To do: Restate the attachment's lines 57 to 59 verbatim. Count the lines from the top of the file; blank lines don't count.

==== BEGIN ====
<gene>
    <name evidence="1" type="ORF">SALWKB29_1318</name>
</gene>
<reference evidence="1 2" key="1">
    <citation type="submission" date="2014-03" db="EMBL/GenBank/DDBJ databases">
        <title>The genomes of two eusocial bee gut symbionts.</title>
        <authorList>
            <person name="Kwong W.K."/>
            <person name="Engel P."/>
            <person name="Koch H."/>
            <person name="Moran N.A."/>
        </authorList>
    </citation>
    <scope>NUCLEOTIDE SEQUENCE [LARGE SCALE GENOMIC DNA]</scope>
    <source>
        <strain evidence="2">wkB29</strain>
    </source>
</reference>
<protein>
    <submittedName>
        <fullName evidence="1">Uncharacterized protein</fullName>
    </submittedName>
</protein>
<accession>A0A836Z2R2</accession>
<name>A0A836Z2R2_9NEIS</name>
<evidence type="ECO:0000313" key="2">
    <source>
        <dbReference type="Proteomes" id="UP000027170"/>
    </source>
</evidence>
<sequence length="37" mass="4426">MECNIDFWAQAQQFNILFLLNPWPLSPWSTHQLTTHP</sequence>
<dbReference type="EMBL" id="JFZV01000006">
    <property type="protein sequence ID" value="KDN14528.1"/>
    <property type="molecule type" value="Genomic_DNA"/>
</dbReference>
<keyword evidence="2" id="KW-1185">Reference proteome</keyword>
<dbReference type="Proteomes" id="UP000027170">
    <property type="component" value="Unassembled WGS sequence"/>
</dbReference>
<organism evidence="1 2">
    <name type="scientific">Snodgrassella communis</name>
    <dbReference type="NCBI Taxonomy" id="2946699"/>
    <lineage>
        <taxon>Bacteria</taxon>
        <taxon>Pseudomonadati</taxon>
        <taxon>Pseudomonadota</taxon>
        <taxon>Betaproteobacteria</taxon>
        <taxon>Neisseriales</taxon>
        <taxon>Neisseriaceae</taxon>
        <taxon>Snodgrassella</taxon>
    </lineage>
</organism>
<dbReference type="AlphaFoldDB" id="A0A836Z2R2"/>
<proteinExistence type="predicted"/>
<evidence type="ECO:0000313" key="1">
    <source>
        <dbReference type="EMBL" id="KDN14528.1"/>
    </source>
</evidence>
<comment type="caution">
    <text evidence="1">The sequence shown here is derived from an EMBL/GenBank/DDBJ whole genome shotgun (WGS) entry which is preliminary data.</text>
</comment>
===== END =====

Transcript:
        <dbReference type="EMBL" id="KDN14528.1"/>
    </source>
</evidence>